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Eye on Psi Chi: Fall 2013
Psi Chi Officers Can Develop
the Skills Employers Seek

Dava Stewart

Early in his teaching career, Dr. Drew Appleby taught at Marian College, a small school without a Psi Chi chapter until one of his students decided to bring Psi Chi to the Marian campus. Displaying an admirable level of determination, the student wrote a successful application for a Psi Chi chapter and then served as its first president.

Years later, Dr. Appleby had lunch with his former Psi Chi president, who was working as a successful commercial property manager. By this time, Dr. Appleby had begun to do serious research into what skills psychology majors gain in pursuit of their degrees compared to the skills employers are seeking when making hiring decisions. He asked the student how his undergraduate education had helped him become a successful professional.

"The first thing he mentioned was the Psi Chi application, which he said provided him with an opportunity to use his writing skills to accomplish something other than completing a term paper or answering an essay question.” In writing the application for the charter, the student said he had to apply the skills he had learned as an undergraduate to achieve a particular outcome. He continued to use those skills in his capacity as a property manager when he wrote important documents, such as leases, insurance claims, dispute resolutions, by-laws, and covenants.

From the beginning, Dr. Appleby was motivated to help students struggling with the job market. He approached the problem from a research perspective because he said, "I had to educate myself about these skills before I could successfully educate my students about them.” The conversation with his former student confirmed the findings of his careful research: Psi Chi officers do develop important, useful skills that can be successfully applied in the workplace.

For his first research project on the topic of psychology majors and the job market, Dr. Appleby asked the director of Marian’s Career Center for the names and addresses of employers who sent recruiters to Marian who indicated they were willing to interview psychology majors. Dr. Appleby then contacted those employers and asked them what it was they looked for in new hires.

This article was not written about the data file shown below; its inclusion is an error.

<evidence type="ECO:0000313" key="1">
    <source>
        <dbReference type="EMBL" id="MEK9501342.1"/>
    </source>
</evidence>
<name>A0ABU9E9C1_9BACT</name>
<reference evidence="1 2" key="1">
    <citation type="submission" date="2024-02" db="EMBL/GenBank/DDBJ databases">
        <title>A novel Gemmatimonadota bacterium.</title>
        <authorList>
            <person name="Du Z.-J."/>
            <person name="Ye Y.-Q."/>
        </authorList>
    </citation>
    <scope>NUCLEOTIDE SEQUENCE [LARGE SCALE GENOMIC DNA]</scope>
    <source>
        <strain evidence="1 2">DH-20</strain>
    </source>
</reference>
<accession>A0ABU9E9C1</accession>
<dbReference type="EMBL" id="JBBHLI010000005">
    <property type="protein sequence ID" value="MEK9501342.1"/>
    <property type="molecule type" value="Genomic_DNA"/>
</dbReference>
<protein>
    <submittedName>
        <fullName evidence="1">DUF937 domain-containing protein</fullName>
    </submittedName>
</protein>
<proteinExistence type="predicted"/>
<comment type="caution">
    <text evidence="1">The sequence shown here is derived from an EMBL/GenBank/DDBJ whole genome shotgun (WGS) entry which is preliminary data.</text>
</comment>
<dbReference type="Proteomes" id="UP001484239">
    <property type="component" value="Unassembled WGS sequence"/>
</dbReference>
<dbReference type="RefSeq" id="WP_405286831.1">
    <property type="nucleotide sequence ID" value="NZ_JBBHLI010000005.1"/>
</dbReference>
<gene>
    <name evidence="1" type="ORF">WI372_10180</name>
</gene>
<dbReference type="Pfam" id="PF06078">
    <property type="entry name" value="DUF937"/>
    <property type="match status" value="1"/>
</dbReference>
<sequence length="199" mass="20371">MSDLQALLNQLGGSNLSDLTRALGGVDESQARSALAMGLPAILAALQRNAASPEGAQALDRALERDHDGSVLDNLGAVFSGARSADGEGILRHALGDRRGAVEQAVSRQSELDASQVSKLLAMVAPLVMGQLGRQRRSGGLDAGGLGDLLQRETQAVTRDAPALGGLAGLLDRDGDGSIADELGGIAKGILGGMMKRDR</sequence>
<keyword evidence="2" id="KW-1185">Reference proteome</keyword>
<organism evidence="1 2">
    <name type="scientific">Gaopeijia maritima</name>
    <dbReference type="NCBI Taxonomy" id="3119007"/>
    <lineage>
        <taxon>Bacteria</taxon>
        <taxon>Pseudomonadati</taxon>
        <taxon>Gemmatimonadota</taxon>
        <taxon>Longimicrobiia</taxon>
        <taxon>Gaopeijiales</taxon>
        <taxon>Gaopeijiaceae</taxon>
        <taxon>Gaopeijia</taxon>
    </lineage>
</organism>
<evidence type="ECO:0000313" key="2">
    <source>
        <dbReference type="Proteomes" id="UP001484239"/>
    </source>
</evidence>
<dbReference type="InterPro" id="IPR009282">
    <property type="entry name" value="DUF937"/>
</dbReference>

As he reviewed their answers, it occurred to him that the employers were not "looking for knowledge, but for skills.” He uses a quote from Alfred North Whitehead to illustrate the point: "Knowledge does not keep any better than fish.” The specific information students learn is not as important as the process they use to learn it. Dr. Appleby says, "It is crucial to help our students understand that the knowledge we teach them is less important than the skills we are requiring them to develop in order to acquire that knowledge.” These life-long learning skills are the essential core of a college education.

Dr. Appleby describes himself as an "educational idealist” because he believes that an undergraduate education in psychology can and should be a genuinely transformative experience, not just a race to obtain a diploma as quickly and easily as possible. He also urges his students to participate as active partners in this transformative process by working as hard as they can to answer the following five crucial career-planning questions:

1. For what occupations can I prepare if I major in psychology?

2. What specific skills must I possess to enter and succeed in these occupations?

3. How can I use both the curricular and extracurricular opportunities my undergraduate education provides to develop these skills?

4. Who can serve as a mentor to guide me in the selection of and engagement in these opportunities?

5. Once I have developed these skills, what strategies can I use to convince employers that I possess them so they will hire me?

Dr. Appleby believes that the answer to the last question is especially important. Many students join Psi Chi because they think it will look good on their resumes. While this may be true, employers will be far more impressed if the resume shows exactly what they did as an officer, committee member, or participant in activities or projects. Dr. Appleby states succinctly, "Employers want people who know how to learn, and that is where being an officer goes from being a line on a resume to being much more.”

 

How to Use Your Resume
to Showcase Your Skills

Drew C. Appleby, PhD,  Indiana University-Purdue University Indianapolis